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THE HIMALAYAN NOMADS

The Himalayas, the longest and tallest range of Mountains on the planet is one of the places which is a delight to the eyes with its amazing beautiful landscapes and mountains and lakes. However is it really a place you can inhabit for a lifetime? Can a city dweller like us sustain our lives and spend our life in this heavenly place?

Well before you answer the question, go through the few facts about the Himalayas:

  1. The temperature in the ranges drops down to as low as -75 Degrees.
  2. Unlike most wild places on earth, only the fittest survive here, those species which have adapted themselves to this environment.
  3. Human population in the main Himalayan ranges is as scarce as hay in the stack.
  4. The basic amenities such as electricity, gas and modern facilities are inexistent here.

Now if one considers these facts about the Himalayas then it is not hard to understand that there is only one way of living and surviving here in the mountains and valleys and that is the way of Nomads, i.e. the Nomadic lifestyle.

Having been to the remotest regions of Himalayas and having witnessed the lifestyle of the Nomadic tribes here I thought it would be great to share this experience with the world.

At first when I saw a child riding on a small horse grazing a herd of sheep, I was feeling as if I was somewhere in between the ages of reign of Chinese imperial dynasty or the Mongolians. The kid was wearing something which I have no word to describe as it was a very exclusive dress I believe designed specifically to meet the needs of the extreme cold there.

Once I gained the child’s trust, I somehow managed to get into his small tribal camp which was set besides a small wall compound which rests the herd of sheep, the only source of income for the tribes.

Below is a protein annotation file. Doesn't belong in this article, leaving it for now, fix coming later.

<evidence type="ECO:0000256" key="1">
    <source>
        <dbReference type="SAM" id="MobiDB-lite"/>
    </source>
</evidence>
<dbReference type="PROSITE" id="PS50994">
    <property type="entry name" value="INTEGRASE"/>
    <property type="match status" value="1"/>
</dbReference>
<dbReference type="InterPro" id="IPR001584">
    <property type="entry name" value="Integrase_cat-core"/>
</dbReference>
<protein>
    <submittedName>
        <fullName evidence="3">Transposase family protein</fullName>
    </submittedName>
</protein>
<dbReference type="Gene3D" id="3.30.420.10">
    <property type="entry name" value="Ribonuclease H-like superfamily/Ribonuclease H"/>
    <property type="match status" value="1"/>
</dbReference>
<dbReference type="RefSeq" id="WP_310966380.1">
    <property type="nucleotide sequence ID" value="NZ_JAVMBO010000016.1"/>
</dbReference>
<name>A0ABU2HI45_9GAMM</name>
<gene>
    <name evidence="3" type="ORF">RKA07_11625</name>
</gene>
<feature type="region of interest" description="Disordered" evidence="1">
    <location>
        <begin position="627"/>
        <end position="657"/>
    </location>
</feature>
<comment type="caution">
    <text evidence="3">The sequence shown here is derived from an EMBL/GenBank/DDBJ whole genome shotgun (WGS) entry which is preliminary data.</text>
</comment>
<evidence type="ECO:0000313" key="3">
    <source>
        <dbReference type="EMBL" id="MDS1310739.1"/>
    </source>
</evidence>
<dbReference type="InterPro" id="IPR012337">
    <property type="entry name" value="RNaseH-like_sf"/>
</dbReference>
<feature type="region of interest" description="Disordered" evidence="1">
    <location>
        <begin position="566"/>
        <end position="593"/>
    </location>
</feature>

Upon building an acquaintance with the tribe I got to know some more information about the tribe and I will make it short for you people:

  1. The tribes migrate 10 km down to the plains where I met them during the winters as the weather above in the mountains freezes to sub-zero temperature as low as -75 degree.
  2. The tribes only source of income is by selling the wool of their sheep to the exporters of Pashmina Shawl.
  3. Every family has one of their male child sent to the nearest Buddhist monastery to become a Buddhist Monk. However families having only one young male child cannot send the kid to the monastery as they need a younger person to look after their herds.
  4. The food of these nomads mainly consists of yak or goat milk, butter made out of this milk and a lot of fats in the diet to survive the cold.

A night spent in the camp with them made me realize that there is not just weather imposing the threat but also the wild snow leopard a widely feared predator here in the valleys. The fear that this mammal has caused is solely due to it attacking the sheep in the herd, however the tribes head had made sure that this predator has never attacked any of the humans.

The morning after I woke up to the view of my lifetime and also the most unique breakfast of my life. The butter was the main serving, which was preserved for months by keeping it stuffed inside the intestine of a sheep. At first the view of the butter being taken out of the sheep’s intestine did make me think twice before munching in the treat, but once tasted it was the most fresh and melting butter I ever had.

Later after breakfast I had the privilege of riding on a horse and grazing the sheep. The day finally ended and I had to get back to the place where I came from, but It was undoubtedly an experience I shall never forget and would suggest all of you to experience this amazing experience of the Himalayan Nomads.

You can visit to Leh  Ladakh by one of the guided tour packages or through a bike ride to the Himalayas.

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